It is also difficult to know how many prisoners are doing time for crimes they did not commit. Paul Cates, spokesman for the Innocence Project in New York, says his organization figures the range is from 2.3 to 5 percent. The most conservative estimate from the exoneration community nationally is about 1 percent. In New Jersey, where Risinger’s group says about 5,498 convicts are serving sentences of 15 years or more, that would mean 55 innocents. With no government body devoted to helping felons claiming innocence after appeals have been exhausted, the work often falls to people on the fringe of the system, such as Risinger.
“The presumption is that if you are convicted, you are guilty,” says Barry J. Pollack, an experienced criminal defense litigator based in Washington, D.C., who has worked with Risinger and has significant experience with exonerations. “Courts don’t like to reopen old cases. It takes creativity and persistence.”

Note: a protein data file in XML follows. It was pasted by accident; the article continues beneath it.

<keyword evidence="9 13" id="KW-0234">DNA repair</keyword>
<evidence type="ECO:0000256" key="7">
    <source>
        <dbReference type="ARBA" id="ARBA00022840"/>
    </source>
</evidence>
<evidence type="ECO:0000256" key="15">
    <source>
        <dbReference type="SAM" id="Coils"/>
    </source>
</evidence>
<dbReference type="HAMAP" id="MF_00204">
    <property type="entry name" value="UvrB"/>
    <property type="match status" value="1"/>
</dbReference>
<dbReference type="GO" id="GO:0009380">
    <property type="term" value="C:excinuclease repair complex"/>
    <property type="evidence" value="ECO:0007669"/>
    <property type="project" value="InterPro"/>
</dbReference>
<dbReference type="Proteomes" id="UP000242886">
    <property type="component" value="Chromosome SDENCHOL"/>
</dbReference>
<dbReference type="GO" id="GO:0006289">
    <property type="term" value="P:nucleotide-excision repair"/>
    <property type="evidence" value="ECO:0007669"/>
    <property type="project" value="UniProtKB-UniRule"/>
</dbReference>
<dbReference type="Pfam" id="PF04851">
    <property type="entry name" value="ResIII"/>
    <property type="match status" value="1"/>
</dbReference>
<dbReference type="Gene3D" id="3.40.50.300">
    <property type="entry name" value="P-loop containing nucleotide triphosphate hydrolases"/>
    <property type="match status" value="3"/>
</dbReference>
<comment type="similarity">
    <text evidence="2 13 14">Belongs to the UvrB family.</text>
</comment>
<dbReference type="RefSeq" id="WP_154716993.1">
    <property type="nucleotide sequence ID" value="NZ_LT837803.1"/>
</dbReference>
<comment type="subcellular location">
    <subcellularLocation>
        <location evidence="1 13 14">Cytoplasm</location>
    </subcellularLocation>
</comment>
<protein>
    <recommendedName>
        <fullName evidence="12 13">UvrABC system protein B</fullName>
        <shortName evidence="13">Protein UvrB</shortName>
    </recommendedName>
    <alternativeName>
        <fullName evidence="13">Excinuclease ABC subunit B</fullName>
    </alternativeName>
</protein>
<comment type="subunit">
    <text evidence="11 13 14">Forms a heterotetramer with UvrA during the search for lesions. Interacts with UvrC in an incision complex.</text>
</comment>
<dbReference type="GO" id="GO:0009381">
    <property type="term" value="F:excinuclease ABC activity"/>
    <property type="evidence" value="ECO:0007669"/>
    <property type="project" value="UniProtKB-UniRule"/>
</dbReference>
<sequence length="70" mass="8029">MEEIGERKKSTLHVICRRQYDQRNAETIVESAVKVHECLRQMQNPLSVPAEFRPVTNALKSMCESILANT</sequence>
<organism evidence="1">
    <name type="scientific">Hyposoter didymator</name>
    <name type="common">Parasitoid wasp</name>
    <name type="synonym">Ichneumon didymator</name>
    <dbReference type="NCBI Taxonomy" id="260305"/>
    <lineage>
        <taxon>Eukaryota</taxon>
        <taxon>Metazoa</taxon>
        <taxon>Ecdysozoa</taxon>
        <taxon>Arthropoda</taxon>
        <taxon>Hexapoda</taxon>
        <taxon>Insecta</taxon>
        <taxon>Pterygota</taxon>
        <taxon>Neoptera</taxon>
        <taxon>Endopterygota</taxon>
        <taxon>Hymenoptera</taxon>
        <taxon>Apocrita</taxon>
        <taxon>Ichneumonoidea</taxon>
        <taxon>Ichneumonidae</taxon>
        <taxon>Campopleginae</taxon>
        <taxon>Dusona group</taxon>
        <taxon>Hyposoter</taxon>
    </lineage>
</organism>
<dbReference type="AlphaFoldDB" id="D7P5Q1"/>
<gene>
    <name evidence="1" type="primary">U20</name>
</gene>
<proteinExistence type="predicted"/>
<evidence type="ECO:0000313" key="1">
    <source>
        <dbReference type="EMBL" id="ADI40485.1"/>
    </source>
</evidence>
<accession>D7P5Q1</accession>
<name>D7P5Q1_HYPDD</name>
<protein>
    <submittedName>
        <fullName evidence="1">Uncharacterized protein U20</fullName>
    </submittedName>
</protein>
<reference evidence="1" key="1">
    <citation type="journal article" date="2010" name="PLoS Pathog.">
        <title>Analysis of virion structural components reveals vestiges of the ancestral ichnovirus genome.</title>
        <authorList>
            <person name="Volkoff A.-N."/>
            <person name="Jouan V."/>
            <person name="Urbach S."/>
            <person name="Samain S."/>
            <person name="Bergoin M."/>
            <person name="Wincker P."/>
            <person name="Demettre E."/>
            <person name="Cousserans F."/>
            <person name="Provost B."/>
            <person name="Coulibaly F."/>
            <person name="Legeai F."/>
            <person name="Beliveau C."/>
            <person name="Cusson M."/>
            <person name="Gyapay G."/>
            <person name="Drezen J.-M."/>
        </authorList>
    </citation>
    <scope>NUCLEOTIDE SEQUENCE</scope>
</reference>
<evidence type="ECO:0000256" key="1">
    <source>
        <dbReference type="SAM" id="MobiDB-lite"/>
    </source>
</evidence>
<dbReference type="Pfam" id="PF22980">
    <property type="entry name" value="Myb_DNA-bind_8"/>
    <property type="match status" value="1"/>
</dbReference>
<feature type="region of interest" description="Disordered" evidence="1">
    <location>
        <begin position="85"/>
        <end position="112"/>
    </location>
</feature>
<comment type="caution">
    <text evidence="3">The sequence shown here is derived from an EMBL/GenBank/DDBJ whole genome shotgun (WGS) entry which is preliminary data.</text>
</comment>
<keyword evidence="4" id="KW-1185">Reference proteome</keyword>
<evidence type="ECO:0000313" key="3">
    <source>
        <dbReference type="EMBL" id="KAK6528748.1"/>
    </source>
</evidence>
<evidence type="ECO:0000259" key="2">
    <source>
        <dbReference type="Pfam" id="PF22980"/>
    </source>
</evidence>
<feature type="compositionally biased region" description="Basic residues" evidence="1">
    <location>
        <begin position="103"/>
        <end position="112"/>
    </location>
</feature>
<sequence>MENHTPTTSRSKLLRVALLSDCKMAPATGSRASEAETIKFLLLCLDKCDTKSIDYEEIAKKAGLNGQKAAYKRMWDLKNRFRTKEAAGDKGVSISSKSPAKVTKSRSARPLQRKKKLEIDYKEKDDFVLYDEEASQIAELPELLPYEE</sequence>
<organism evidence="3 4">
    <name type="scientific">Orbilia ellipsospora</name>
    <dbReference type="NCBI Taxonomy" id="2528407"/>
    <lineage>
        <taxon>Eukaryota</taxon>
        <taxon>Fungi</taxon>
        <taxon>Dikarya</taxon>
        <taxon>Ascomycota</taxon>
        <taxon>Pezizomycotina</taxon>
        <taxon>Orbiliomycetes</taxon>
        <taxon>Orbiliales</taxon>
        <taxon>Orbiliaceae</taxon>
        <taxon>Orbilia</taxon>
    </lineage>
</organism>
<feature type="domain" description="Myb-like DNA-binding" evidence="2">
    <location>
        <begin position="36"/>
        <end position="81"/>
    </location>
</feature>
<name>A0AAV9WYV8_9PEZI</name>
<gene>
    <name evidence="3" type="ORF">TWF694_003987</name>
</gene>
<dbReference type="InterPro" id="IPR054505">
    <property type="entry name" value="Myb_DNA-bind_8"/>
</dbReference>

Freeing a person who has been tried, convicted and sent to prison requires the stamina of a long-distance runner. Attorneys face a marathon of paperwork and court battles, all necessary to persuade an overburdened criminal justice system to revisit a case that has been dealt with and closed. The work also requires the hide of a rhinoceros: The exoneration lawyer can expect resistance and, at times, outright hostility from the cops, prosecutors and defense lawyers whose competence or honesty is called into question.
Reinvestigation of closed cases requires not only persistence, but powers of persuasion far beyond the ordinary. Witnesses, who typically have nothing to gain and much to lose by cooperating, often have to be cajoled into re-testifying. “Lesley is incredibly tenacious,” says Kate Germond, director of Centurion Ministries, a Princeton-based exoneration initiative that deals with cases from around the United States and Canada.
Since announcing the Exoneration Project, Risinger has been swamped with more than 300 letters from New Jersey prisoners urging her to take up their causes. Their missives arrive at her small, windowless office in shoe boxes wrapped with duct tape, fat yellow business envelopes, or whatever packaging prisoners can lay their hands on. She patiently sifts through every one.